Simple solutions to new problems

This article is an edited version of a keynote speech from Google Cloud Platform Staff Developer Advocate and Kubernetes expert, Kelsey Hightower, at an ANZ-sponsored event.

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I've worked in finance throughout my career. Because it's a highly regulated industry, it can become hard to actually focus on the things that matter.

“You can go fast but you should go fast in the right direction. There is no point in going fast in the wrong direction.”

A while ago, I was working in Atlanta, Georgia for a company called Total Systems. We did a lot of the credit card processing, prepaid and loyalty rewards for most of the local banks.

One day, I was sitting in a meeting and I looked around and morale was super low. So I asked "why is this (processing we do) important?"

Someone who had been at the bank for a very long time said “because there is a person in a checkout line right now trying to buy groceries. And this particular person has food stamps - they have government assistance - and we process the transactions on that card so they can buy groceries”.

“That person is in line right now, they've just swiped their card and it doesn't work. The reason why it doesn't work is because our system is down. This is the person we're trying to repair this system for."

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That changed my whole outlook on why I was in banking and finance. We were trying to make it easy for people to buy the goods and services with the money they worked hard to earn. When people get too far removed from that mission, they might start to get a little bit lazy in their thinking and responsibility.

We have got to get back to a responsible focus. You can go fast but you should go fast in the right direction. There is no point in going fast in the wrong direction. 

There's a movie called Hidden Figures which is very important to me because there are a lot of amazing women leading the narrative and I was raised by a single mother.

People often ask me, "When did you get into tech?"

I used to give people a very simple answer: I got into tech around high school learning to play games. I learnt to fix my computer and that's how my career started. But I wasn’t really thinking deeply about my childhood and how humans interact with technology.

The deeper answer is that when I was about nine years old, my mum was a seamstress - she made clothes for minimum wage. When my mum came home, she was always super tired and she wanted a better life as a single mum with two kids.

At the time, there was a job opening for the border control - U.S. Customs and the Department of Treasury in the United States. The only problem was she had to know how to touch-type to get the job. So she went to the interview and they asked her, "How many words can you type per minute?" And she asked them, "What's fast?"

So she bought a typewriter and a book to teach herself how to touch-type.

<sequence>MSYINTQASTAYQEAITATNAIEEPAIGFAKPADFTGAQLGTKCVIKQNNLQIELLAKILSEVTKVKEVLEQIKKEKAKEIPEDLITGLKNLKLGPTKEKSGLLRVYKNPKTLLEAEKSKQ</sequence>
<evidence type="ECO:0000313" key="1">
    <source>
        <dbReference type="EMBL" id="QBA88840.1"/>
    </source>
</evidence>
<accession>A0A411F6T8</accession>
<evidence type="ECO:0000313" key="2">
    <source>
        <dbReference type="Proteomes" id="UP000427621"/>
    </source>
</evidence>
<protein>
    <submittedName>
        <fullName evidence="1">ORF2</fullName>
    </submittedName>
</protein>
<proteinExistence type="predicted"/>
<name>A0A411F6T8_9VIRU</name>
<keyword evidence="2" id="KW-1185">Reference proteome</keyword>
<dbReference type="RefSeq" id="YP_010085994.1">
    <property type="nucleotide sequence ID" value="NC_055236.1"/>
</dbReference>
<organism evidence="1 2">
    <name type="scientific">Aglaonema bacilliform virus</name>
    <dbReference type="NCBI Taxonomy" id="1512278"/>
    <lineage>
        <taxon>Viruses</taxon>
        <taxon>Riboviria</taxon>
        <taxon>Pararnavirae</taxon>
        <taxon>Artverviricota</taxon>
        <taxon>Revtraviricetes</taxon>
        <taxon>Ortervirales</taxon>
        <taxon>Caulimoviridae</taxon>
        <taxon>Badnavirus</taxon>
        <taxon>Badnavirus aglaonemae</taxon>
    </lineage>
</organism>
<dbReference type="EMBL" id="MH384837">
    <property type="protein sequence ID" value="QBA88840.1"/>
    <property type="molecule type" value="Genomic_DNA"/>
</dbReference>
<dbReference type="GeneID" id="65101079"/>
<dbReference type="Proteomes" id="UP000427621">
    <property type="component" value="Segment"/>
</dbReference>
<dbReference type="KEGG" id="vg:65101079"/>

As a nine year old, I knew my mum was making progress because sometimes when I would go to sleep I could hear her typing and getting better every night. And one day my mum came home with a real uniform - everything matched and she had a badge. She was a U.S. Customs agent; she had a real job and finally started getting home before the sun went down.

We now had insurance, we had a sense of pride and I began to understand what technology actually does for people. That should be the only goal for most of technology - to enable people to accomplish a goal.

Hidden Figures is also a perfect example of what happens when you keep the goal in mind. In this movie, the whole goal was to get a man to space and safely back again. Or they will die. The belief was this was a complex problem. "Get a person to space? Have we ever done that before? No.”

Everyone in the room believed there should be a new solution to this new problem. But in this case, someone said "maybe this algorithm from 20-30 years ago is the perfect fit for the new problem". It turns out it was. So they went and found the book, opened it up, and realised that was actually the right solution to the problem. 

Sometimes we work so hard to get all this new technology that we forget the fundamentals. There are also some people who don't take the time to learn the new technology and get a bit afraid of it.

Back to NASA. Dorothy Vaughan was leading the human computers - the people who were actually doing the calculations from the algorithm and reporting the data back. Eventually, IBM showed up with the mainframe.

In many cases when you see new technology coming, it's probably in your best interests to learn how it works – so you at least understand what you're saying no to.

Dorothy saw the IBM mainframe come in so she did what any respectable engineer would do - she taught herself FORTRAN. She learnt how to program the mainframe. She became the expert even though she was skeptical about this thing that was replacing all the expertise they had built for NASA and their flight to space. And she began to teach other people too.

You know you're a bad manager if the line outside your door is long because everyone needs to come to you to ask for approval. You haven't enabled anyone in the organisation underneath you to make any decisions and think.

A manager's responsibility is to help improve the people and systems, the way Dorothy Vaughan did. When you can make people around you better, when you take the initiative to make your whole team better, then your team can walk very proud. 

Kelsey Hightower is Staff Developer Advocate at Google Cloud Platform and Kubernetes expert

The views and opinions expressed in this communication are those of the author and may not necessarily state or reflect those of ANZ.

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